5 Reasons Why Dividend Investing Is A Great Investing Strategy

If you want to build long term wealth by investing in the stock market, you should consider a dividend investing strategy. While most any investment plan will build wealth if you stick with it over the long term, a dividend investing strategy has added benefits.

In fact, by investing in dividend-paying stocks, you can potentially earn a higher return with less risk.

And who wouldn’t want this?

5 Reasons to consider Dividend Investing

In this post, I’ll walk you through 5 great reasons to seriously consider dividend investing as well as the best way to get started!

1. Higher Return

Historically, dividend-paying stocks have outperformed the market as a whole. This is simply because, in addition to the growth of the stock itself, you get the added benefit of dividends. When you combine these two, you can achieve higher than average growth.

For example, let’s look at two hypothetical stocks, ABC and XYZ. We will assume ABC pays a 3% dividend, and the stock price grows at 5% a year.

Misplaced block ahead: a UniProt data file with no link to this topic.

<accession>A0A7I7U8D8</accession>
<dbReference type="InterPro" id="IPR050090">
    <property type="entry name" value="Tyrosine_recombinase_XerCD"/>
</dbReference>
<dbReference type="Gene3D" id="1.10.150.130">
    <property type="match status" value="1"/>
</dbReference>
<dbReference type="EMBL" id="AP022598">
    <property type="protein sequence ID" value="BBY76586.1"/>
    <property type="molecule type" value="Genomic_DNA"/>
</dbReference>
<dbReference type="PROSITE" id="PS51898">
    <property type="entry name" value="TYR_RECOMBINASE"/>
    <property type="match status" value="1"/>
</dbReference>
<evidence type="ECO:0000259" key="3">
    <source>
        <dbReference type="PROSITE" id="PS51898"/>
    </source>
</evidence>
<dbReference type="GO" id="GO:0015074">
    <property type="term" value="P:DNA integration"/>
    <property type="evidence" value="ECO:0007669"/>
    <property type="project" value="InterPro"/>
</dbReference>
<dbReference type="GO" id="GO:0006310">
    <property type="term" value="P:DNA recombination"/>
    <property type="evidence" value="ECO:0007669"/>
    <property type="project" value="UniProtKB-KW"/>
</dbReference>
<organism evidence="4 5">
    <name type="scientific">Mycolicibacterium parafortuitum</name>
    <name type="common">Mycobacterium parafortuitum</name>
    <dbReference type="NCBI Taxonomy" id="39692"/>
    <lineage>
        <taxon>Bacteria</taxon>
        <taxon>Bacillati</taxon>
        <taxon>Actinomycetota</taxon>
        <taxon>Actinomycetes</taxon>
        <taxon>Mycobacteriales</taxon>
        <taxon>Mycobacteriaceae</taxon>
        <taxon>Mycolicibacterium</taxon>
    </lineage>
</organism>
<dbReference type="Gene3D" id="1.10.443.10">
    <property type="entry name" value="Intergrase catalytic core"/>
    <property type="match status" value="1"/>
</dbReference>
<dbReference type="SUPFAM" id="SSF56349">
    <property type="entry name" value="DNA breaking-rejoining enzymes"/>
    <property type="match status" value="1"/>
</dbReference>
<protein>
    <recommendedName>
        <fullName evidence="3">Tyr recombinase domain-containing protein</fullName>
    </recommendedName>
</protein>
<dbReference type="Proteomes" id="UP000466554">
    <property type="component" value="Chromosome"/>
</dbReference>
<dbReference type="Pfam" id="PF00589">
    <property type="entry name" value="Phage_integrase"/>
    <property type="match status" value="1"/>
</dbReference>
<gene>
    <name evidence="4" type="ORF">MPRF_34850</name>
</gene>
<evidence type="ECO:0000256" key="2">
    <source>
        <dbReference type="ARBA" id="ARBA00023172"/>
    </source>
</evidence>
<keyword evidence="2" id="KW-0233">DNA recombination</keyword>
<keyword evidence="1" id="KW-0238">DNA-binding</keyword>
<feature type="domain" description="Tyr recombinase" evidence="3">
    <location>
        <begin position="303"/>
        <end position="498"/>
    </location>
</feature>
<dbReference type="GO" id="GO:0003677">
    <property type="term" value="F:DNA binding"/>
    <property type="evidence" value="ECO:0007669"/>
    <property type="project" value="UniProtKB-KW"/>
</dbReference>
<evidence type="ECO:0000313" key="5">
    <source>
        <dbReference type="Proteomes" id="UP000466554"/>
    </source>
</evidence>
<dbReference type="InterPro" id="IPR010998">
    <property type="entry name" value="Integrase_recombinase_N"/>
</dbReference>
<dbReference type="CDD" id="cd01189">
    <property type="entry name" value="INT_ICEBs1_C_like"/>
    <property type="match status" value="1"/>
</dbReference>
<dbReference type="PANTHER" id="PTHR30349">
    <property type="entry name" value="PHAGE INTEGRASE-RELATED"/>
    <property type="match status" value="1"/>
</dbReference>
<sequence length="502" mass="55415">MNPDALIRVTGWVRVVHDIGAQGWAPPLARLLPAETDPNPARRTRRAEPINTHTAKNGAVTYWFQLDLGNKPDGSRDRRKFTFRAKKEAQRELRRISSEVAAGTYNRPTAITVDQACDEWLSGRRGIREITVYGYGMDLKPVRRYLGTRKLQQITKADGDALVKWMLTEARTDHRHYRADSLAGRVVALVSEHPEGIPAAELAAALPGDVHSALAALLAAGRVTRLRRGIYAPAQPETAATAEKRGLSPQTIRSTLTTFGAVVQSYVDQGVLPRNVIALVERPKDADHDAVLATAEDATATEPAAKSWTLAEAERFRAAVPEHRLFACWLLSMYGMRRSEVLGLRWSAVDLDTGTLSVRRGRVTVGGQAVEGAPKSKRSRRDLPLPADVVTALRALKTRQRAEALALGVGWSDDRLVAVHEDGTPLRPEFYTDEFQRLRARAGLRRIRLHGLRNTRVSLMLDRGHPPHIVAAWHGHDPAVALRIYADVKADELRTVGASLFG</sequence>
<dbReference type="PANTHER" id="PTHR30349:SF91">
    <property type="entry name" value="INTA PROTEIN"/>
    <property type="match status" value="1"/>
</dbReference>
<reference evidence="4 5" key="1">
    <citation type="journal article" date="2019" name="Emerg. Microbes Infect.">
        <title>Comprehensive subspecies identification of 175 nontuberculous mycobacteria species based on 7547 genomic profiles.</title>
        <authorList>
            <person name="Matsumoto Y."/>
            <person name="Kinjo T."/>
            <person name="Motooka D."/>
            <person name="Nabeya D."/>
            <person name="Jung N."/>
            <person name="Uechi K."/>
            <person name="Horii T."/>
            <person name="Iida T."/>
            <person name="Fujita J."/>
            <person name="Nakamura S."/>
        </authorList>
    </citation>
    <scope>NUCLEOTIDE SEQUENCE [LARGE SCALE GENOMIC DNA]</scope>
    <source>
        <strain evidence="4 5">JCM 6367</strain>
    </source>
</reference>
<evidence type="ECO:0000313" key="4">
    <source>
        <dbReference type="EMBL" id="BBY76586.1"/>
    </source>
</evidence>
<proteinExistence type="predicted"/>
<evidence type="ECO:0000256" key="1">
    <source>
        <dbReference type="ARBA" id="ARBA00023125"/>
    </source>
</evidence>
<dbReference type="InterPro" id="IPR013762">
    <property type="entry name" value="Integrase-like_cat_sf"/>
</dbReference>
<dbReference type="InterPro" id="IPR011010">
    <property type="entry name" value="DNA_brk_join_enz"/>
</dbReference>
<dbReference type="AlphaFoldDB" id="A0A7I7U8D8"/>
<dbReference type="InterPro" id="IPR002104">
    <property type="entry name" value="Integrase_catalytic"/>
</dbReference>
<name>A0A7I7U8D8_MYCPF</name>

XYZ doesn’t pay a dividend and returns 7% a year.

Which investment do you think provides the highest long term growth (assuming they continue to grow at these rates)?

The answer is ABC. When you add the 3% dividend to the 5% stock growth, you have an 8% rate of return. And if ABC company increases the dividends over the years, your rate of return will only continue to go higher.

This hypothetical example plays out in real life too.

Below is a chart from Morningstar. It shows the growth of $10,000 from 1960 through 2017 invested in the S&P 500 Index.

dividend reinvested chart, dividend investing strategy

Source: Morningstar

Growing the initial $10,000 into more than $460,000 is pretty darn good. But look at what happens when you take into account dividends. In this case, dividends are reinvested to buy more shares.

The result is your $10,000 grows into more than $2.5 million!